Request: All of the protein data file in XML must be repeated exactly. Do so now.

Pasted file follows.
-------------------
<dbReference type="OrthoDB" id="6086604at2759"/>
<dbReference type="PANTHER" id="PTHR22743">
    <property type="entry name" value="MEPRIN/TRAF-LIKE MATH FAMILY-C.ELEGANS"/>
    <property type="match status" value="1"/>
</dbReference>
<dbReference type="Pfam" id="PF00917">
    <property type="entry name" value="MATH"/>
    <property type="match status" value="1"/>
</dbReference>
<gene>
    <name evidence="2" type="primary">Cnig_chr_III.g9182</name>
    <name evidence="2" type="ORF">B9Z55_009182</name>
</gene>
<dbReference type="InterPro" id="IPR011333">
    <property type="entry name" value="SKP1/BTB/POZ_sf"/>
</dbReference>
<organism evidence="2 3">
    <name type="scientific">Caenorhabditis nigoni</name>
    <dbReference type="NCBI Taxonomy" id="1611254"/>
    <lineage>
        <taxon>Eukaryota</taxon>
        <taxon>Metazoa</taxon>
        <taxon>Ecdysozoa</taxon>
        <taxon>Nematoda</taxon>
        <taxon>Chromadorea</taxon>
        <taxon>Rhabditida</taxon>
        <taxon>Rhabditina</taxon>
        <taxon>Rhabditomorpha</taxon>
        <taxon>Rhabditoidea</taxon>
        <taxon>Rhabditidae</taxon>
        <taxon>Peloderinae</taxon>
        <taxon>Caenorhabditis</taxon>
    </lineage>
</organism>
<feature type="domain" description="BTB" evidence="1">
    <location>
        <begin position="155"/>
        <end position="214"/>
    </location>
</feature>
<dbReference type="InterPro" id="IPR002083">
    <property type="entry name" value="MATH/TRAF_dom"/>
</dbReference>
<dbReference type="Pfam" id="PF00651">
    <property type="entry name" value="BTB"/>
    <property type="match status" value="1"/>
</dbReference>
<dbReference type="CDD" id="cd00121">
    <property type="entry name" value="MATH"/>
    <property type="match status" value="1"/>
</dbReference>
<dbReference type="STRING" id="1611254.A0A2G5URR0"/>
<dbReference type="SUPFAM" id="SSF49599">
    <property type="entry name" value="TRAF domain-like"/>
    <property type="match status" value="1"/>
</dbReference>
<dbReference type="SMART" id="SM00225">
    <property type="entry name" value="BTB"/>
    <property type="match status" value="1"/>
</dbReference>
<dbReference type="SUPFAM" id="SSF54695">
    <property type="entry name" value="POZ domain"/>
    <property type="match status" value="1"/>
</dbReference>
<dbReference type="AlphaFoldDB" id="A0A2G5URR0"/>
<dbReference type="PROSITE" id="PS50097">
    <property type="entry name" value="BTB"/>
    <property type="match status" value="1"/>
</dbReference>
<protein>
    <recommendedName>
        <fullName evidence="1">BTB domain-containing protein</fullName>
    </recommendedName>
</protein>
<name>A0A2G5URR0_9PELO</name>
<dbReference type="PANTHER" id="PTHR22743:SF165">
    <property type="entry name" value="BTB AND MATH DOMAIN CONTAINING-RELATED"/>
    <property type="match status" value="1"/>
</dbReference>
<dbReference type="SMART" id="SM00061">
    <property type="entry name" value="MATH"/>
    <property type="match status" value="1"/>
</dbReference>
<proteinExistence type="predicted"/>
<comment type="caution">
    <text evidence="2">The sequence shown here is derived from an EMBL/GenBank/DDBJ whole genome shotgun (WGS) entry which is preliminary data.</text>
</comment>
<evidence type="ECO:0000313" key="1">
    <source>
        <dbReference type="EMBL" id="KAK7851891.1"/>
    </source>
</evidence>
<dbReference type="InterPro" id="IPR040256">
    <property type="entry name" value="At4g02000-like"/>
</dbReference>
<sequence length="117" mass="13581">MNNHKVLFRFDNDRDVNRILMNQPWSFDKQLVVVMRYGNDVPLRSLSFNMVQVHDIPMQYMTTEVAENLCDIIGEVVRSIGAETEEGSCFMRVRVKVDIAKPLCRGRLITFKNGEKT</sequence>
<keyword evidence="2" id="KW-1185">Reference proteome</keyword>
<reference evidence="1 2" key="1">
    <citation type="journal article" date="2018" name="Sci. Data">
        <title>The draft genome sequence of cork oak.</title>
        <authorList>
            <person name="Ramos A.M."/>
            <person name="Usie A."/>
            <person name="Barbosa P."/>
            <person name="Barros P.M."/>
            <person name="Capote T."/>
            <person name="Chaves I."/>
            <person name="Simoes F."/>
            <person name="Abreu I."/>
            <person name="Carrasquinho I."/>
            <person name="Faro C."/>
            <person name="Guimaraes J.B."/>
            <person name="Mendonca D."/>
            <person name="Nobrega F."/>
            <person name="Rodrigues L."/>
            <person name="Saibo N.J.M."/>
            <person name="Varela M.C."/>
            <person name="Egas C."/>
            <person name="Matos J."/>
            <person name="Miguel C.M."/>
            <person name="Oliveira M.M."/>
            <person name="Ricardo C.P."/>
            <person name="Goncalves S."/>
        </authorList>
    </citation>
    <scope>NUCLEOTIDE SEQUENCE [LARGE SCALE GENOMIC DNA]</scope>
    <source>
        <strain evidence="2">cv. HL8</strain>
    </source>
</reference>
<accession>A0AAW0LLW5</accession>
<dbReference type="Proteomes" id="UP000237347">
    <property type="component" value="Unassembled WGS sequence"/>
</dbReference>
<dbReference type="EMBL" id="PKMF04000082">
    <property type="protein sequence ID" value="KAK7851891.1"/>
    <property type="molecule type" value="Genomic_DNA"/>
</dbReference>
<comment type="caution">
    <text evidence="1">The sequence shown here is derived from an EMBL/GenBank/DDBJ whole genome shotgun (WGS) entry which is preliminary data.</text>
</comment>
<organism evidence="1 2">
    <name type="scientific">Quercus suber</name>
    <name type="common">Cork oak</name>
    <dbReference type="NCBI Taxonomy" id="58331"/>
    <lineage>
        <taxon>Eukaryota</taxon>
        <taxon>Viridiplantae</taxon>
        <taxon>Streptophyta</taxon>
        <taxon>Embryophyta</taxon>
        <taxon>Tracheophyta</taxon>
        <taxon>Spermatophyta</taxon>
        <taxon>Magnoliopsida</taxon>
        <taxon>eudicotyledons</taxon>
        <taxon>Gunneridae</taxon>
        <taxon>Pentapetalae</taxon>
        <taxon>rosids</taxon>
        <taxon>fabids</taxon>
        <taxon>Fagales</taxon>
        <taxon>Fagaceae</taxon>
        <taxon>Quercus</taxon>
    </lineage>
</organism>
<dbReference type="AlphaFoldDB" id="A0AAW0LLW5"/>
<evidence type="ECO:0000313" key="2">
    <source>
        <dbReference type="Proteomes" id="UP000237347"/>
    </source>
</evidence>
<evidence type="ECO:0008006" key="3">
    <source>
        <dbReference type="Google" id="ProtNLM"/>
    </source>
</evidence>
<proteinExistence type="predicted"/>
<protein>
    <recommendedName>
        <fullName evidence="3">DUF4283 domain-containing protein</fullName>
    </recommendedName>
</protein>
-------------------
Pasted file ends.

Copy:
<dbReference type="OrthoDB" id="6086604at2759"/>
<dbReference type="PANTHER" id="PTHR22743">
    <property type="entry name" value="MEPRIN/TRAF-LIKE MATH FAMILY-C.ELEGANS"/>
    <property type="match status" value="1"/>
</dbReference>
<dbReference type="Pfam" id="PF00917">
    <property type="entry name" value="MATH"/>
    <property type="match status" value="1"/>
</dbReference>
<gene>
    <name evidence="2" type="primary">Cnig_chr_III.g9182</name>
    <name evidence="2" type="ORF">B9Z55_009182</name>
</gene>
<dbReference type="InterPro" id="IPR011333">
    <property type="entry name" value="SKP1/BTB/POZ_sf"/>
</dbReference>
<organism evidence="2 3">
    <name type="scientific">Caenorhabditis nigoni</name>
    <dbReference type="NCBI Taxonomy" id="1611254"/>
    <lineage>
        <taxon>Eukaryota</taxon>
        <taxon>Metazoa</taxon>
        <taxon>Ecdysozoa</taxon>
        <taxon>Nematoda</taxon>
        <taxon>Chromadorea</taxon>
        <taxon>Rhabditida</taxon>
        <taxon>Rhabditina</taxon>
        <taxon>Rhabditomorpha</taxon>
        <taxon>Rhabditoidea</taxon>
        <taxon>Rhabditidae</taxon>
        <taxon>Peloderinae</taxon>
        <taxon>Caenorhabditis</taxon>
    </lineage>
</organism>
<feature type="domain" description="BTB" evidence="1">
    <location>
        <begin position="155"/>
        <end position="214"/>
    </location>
</feature>
<dbReference type="InterPro" id="IPR002083">
    <property type="entry name" value="MATH/TRAF_dom"/>
</dbReference>
<dbReference type="Pfam" id="PF00651">
    <property type="entry name" value="BTB"/>
    <property type="match status" value="1"/>
</dbReference>
<dbReference type="CDD" id="cd00121">
    <property type="entry name" value="MATH"/>
    <property type="match status" value="1"/>
</dbReference>
<dbReference type="STRING" id="1611254.A0A2G5URR0"/>
<dbReference type="SUPFAM" id="SSF49599">
    <property type="entry name" value="TRAF domain-like"/>
    <property type="match status" value="1"/>
</dbReference>
<dbReference type="SMART" id="SM00225">
    <property type="entry name" value="BTB"/>
    <property type="match status" value="1"/>
</dbReference>
<dbReference type="SUPFAM" id="SSF54695">
    <property type="entry name" value="POZ domain"/>
    <property type="match status" value="1"/>
</dbReference>
<dbReference type="AlphaFoldDB" id="A0A2G5URR0"/>
<dbReference type="PROSITE" id="PS50097">
    <property type="entry name" value="BTB"/>
    <property type="match status" value="1"/>
</dbReference>
<protein>
    <recommendedName>
        <fullName evidence="1">BTB domain-containing protein</fullName>
    </recommendedName>
</protein>
<name>A0A2G5URR0_9PELO</name>
<dbReference type="PANTHER" id="PTHR22743:SF165">
    <property type="entry name" value="BTB AND MATH DOMAIN CONTAINING-RELATED"/>
    <property type="match status" value="1"/>
</dbReference>
<dbReference type="SMART" id="SM00061">
    <property type="entry name" value="MATH"/>
    <property type="match status" value="1"/>
</dbReference>
<proteinExistence type="predicted"/>
<comment type="caution">
    <text evidence="2">The sequence shown here is derived from an EMBL/GenBank/DDBJ whole genome shotgun (WGS) entry which is preliminary data.</text>
</comment>
<evidence type="ECO:0000313" key="1">
    <source>
        <dbReference type="EMBL" id="KAK7851891.1"/>
    </source>
</evidence>
<dbReference type="InterPro" id="IPR040256">
    <property type="entry name" value="At4g02000-like"/>
</dbReference>
<sequence length="117" mass="13581">MNNHKVLFRFDNDRDVNRILMNQPWSFDKQLVVVMRYGNDVPLRSLSFNMVQVHDIPMQYMTTEVAENLCDIIGEVVRSIGAETEEGSCFMRVRVKVDIAKPLCRGRLITFKNGEKT</sequence>
<keyword evidence="2" id="KW-1185">Reference proteome</keyword>
<reference evidence="1 2" key="1">
    <citation type="journal article" date="2018" name="Sci. Data">
        <title>The draft genome sequence of cork oak.</title>
        <authorList>
            <person name="Ramos A.M."/>
            <person name="Usie A."/>
            <person name="Barbosa P."/>
            <person name="Barros P.M."/>
            <person name="Capote T."/>
            <person name="Chaves I."/>
            <person name="Simoes F."/>
            <person name="Abreu I."/>
            <person name="Carrasquinho I."/>
            <person name="Faro C."/>
            <person name="Guimaraes J.B."/>
            <person name="Mendonca D."/>
            <person name="Nobrega F."/>
            <person name="Rodrigues L."/>
            <person name="Saibo N.J.M."/>
            <person name="Varela M.C."/>
            <person name="Egas C."/>
            <person name="Matos J."/>
            <person name="Miguel C.M."/>
            <person name="Oliveira M.M."/>
            <person name="Ricardo C.P."/>
            <person name="Goncalves S."/>
        </authorList>
    </citation>
    <scope>NUCLEOTIDE SEQUENCE [LARGE SCALE GENOMIC DNA]</scope>
    <source>
        <strain evidence="2">cv. HL8</strain>
    </source>
</reference>
<accession>A0AAW0LLW5</accession>
<dbReference type="Proteomes" id="UP000237347">
    <property type="component" value="Unassembled WGS sequence"/>
</dbReference>
<dbReference type="EMBL" id="PKMF04000082">
    <property type="protein sequence ID" value="KAK7851891.1"/>
    <property type="molecule type" value="Genomic_DNA"/>
</dbReference>
<comment type="caution">
    <text evidence="1">The sequence shown here is derived from an EMBL/GenBank/DDBJ whole genome shotgun (WGS) entry which is preliminary data.</text>
</comment>
<organism evidence="1 2">
    <name type="scientific">Quercus suber</name>
    <name type="common">Cork oak</name>
    <dbReference type="NCBI Taxonomy" id="58331"/>
    <lineage>
        <taxon>Eukaryota</taxon>
        <taxon>Viridiplantae</taxon>
        <taxon>Streptophyta</taxon>
        <taxon>Embryophyta</taxon>
        <taxon>Tracheophyta</taxon>
        <taxon>Spermatophyta</taxon>
        <taxon>Magnoliopsida</taxon>
        <taxon>eudicotyledons</taxon>
        <taxon>Gunneridae</taxon>
        <taxon>Pentapetalae</taxon>
        <taxon>rosids</taxon>
        <taxon>fabids</taxon>
        <taxon>Fagales</taxon>
        <taxon>Fagaceae</taxon>
        <taxon>Quercus</taxon>
    </lineage>
</organism>
<dbReference type="AlphaFoldDB" id="A0AAW0LLW5"/>
<evidence type="ECO:0000313" key="2">
    <source>
        <dbReference type="Proteomes" id="UP000237347"/>
    </source>
</evidence>
<evidence type="ECO:0008006" key="3">
    <source>
        <dbReference type="Google" id="ProtNLM"/>
    </source>
</evidence>
<proteinExistence type="predicted"/>
<protein>
    <recommendedName>
        <fullName evidence="3">DUF4283 domain-containing protein</fullName>
    </recommendedName>
</protein>